5. Verbs such as swim don’t fall into to the category I’m referring to. I talking specifically about prefixes and suffixes (which I suppose I wasn’t clear about). The -i and the -a- in ‘sw_m’ is an infix and Hebrew inflection in the root where the vowel change is a suprafix. They’re different animals.

    In contrast, what makes a prefix a prefix is that it occurs on the outside, so when we see the Greek augment between the derivational morpheme and the root (i.e. within the verb stem), its unusual. Perhaps its would be more clearly stated as this: It is not normal in languages for prefixes to change into infixes. Peter’s in-law example is the same thing with the plural marker being inside the stem instead of on the outside, but in English that’s an exception, while with Greek verbs its the rule.

    Is this more clearly articulated?

  6. If you say so, I believe you. I haven’t yet studied German. My two questions about the German would be:

    Is the ‘vor-‘ a derivational or an inflectional morpheme? And does the ‘ge’ ever occur on the outside?

    I’m not saying that no other languages do it, just that its not the norm, at least not according to the linguistics books I’ve read on morphology or what I’ve been told by my morphology professor.

  7. Vor is a derivational prefix meaning “before” or something like that. “ge” is the past participle marker, an inflection. Normally “ge” would be a prefix, not an infix. There are other prefixes that act like “ge”. Lets see, anbekommt, ausgefallen, they are all like that. But is there is no derivational prefix, then gesehen, gefallen and so on.

    Either Greek and German have this oddity in common or it isn’t that uncommon. I really don’t know.

  8. If that’s the case, I might surmise that this is a trait of proto-Indo European that German and Greek maintained when other languages dropped it out. I don’t know, but it seems like a reasonable guess.

  9. I don’t really know what you mean by that TC. If you’re referring to morphological complexity, I suppose so to an extent. But its not as if you can say things in Classical Greek that couldn’t be said in Koine. They would just be said differently. Given the vocabulary, all language have the potential for communicating the same meanings. That’s why Bible translation is possible.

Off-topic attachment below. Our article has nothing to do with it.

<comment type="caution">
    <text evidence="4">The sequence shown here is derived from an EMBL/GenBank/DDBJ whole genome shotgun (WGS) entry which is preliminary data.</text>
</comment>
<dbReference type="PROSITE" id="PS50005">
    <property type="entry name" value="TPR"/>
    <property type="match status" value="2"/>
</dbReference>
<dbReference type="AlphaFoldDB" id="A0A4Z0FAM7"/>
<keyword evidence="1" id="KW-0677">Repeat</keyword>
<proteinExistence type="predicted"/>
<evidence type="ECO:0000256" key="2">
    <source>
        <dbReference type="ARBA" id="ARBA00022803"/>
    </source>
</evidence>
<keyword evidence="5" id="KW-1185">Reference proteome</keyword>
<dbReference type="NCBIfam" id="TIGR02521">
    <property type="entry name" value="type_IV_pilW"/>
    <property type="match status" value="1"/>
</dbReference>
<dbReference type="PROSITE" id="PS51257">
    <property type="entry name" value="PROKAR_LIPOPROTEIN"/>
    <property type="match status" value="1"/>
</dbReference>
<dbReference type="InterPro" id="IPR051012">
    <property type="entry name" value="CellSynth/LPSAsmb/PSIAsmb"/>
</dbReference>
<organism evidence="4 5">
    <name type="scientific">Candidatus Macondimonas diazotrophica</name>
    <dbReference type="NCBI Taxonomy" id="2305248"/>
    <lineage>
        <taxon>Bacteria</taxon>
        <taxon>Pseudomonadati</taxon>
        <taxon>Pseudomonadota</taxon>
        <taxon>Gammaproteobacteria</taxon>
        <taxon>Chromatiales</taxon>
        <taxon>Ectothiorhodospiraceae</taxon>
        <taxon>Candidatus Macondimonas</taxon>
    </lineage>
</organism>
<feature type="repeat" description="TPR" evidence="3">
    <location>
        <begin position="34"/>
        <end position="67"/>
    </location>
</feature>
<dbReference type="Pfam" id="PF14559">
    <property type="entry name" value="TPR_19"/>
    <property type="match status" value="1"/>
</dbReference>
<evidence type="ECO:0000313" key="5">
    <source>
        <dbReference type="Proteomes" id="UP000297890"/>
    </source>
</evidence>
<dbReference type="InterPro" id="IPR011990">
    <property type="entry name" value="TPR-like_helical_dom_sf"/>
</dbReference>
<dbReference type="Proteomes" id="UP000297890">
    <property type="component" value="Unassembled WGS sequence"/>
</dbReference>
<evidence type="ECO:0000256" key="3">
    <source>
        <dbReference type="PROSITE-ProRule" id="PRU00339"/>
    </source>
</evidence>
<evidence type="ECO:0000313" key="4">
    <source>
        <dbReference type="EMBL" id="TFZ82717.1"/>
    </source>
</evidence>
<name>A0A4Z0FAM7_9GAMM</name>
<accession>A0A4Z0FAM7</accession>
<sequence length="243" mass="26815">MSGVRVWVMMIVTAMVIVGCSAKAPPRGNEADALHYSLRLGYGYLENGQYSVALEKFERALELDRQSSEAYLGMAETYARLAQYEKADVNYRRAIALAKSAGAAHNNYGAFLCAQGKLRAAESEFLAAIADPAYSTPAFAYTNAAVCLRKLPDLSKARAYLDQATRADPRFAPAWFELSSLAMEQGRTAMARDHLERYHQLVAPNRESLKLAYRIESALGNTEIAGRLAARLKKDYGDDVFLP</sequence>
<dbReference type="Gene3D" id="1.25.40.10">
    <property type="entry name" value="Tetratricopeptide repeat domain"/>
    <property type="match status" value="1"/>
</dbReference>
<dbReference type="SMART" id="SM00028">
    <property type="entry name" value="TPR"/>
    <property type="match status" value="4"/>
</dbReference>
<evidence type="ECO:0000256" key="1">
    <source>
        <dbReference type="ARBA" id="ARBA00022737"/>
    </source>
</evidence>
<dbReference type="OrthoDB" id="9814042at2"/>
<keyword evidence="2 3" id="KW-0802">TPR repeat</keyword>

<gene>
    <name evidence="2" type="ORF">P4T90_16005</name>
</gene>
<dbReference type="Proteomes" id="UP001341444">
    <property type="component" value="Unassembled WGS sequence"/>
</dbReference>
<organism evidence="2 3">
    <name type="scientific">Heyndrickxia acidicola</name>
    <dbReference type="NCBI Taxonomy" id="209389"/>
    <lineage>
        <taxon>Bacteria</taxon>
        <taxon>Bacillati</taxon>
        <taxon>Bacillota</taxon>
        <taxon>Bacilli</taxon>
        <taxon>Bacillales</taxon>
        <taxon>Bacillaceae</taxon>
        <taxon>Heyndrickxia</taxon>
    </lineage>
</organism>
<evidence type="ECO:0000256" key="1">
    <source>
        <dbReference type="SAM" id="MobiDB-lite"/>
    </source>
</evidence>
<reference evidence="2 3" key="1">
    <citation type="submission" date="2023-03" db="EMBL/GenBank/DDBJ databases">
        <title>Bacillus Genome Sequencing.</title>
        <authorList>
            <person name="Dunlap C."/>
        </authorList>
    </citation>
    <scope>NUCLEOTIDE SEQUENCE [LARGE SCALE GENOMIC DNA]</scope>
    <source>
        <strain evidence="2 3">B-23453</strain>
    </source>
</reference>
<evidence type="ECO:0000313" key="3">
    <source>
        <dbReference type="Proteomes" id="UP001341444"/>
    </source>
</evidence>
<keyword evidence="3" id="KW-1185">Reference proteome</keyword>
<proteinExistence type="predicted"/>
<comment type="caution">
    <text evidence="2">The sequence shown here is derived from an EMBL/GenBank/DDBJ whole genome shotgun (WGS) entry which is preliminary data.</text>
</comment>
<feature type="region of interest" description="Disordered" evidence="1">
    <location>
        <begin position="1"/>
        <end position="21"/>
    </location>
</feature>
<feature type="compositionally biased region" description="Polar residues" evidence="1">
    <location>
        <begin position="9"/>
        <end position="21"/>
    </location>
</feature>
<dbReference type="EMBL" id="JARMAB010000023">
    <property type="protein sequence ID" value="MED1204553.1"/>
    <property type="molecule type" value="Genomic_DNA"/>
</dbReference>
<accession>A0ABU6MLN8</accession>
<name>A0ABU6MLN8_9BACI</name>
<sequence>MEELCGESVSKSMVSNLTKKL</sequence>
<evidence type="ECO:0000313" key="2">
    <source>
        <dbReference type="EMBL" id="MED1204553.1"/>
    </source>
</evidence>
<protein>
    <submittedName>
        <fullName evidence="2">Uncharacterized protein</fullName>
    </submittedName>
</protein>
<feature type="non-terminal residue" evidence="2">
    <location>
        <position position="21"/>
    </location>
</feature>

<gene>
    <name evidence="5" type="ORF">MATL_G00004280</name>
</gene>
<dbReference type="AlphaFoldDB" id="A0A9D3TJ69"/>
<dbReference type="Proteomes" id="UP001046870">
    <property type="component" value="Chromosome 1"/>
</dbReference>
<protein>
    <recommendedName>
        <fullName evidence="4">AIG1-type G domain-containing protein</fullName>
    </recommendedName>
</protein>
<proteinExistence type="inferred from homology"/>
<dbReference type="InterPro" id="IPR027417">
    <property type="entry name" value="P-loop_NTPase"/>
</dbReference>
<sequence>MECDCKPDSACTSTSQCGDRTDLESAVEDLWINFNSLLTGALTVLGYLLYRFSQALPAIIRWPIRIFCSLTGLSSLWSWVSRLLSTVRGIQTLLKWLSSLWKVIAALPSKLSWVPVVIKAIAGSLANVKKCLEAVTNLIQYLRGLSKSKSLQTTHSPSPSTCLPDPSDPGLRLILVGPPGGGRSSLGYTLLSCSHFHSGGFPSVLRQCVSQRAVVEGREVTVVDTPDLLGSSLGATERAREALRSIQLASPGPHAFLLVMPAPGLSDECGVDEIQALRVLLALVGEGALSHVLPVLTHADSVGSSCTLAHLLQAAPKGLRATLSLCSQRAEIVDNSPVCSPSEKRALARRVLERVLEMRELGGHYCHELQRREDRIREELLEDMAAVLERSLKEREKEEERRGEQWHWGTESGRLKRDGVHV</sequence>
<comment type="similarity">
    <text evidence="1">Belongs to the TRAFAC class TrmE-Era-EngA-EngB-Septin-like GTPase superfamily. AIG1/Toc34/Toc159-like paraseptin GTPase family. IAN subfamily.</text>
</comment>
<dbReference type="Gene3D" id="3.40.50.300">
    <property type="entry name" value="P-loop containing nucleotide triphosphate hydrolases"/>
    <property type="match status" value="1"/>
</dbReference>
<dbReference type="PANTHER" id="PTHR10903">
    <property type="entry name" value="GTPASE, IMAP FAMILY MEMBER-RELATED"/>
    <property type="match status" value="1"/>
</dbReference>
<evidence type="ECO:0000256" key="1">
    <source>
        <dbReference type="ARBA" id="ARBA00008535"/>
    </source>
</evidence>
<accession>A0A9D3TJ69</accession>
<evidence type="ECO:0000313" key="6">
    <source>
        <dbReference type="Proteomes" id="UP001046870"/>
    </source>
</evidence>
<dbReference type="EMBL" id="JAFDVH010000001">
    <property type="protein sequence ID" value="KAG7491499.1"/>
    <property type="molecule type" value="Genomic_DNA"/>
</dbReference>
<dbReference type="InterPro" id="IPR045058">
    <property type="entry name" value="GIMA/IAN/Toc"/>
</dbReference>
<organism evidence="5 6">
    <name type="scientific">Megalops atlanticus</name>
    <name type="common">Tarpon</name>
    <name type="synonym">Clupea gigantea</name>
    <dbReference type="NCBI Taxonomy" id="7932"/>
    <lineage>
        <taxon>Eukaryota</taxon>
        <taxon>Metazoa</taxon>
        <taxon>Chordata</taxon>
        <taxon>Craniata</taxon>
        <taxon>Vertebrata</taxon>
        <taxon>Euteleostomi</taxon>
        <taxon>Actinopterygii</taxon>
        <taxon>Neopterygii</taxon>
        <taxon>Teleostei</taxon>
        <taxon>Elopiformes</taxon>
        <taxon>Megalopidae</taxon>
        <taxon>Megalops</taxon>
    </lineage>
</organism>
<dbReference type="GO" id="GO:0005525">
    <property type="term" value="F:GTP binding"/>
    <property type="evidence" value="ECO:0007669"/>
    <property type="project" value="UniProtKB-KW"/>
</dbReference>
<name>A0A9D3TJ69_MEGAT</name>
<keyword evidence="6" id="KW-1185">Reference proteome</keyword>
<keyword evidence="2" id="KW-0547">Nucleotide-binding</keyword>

10. I think TC’s point might be that since Koine was essentially the ESL of its day, the language underwent a natural simplification (much like Old English lost its case system about the time the non-English-speaking Danes moved in next door). In a way, then, Koine is actually *more* nuanced since the simplified structures had to be able to communicate most of the same ideas. You would therefore have to depend (to some extent) upon vocal inflection and non-verbal cues to determine meaning. This, of course, makes it harder to be sure you’re understanding an aorist participle the way its original writer intended. That’s why Bible translation is difficult. Of course, it’s not a problem unique to Bible translation, but since written Koine is essentially transcribed speech (unlike self-consciously written Classical), the problem may be more acute than usual.

  11. And that’s exactly my point. What is “more nuanced” is completely a matter of perspective. Classical Greek did more with morphology than Koine, but Koine did a lot more with a number of other linguistic phenomena to make up for the morphological differences.

  12. Unfortunately, I don’t have anything to add to the conversation due to ignorance, but I love reading about this stuff.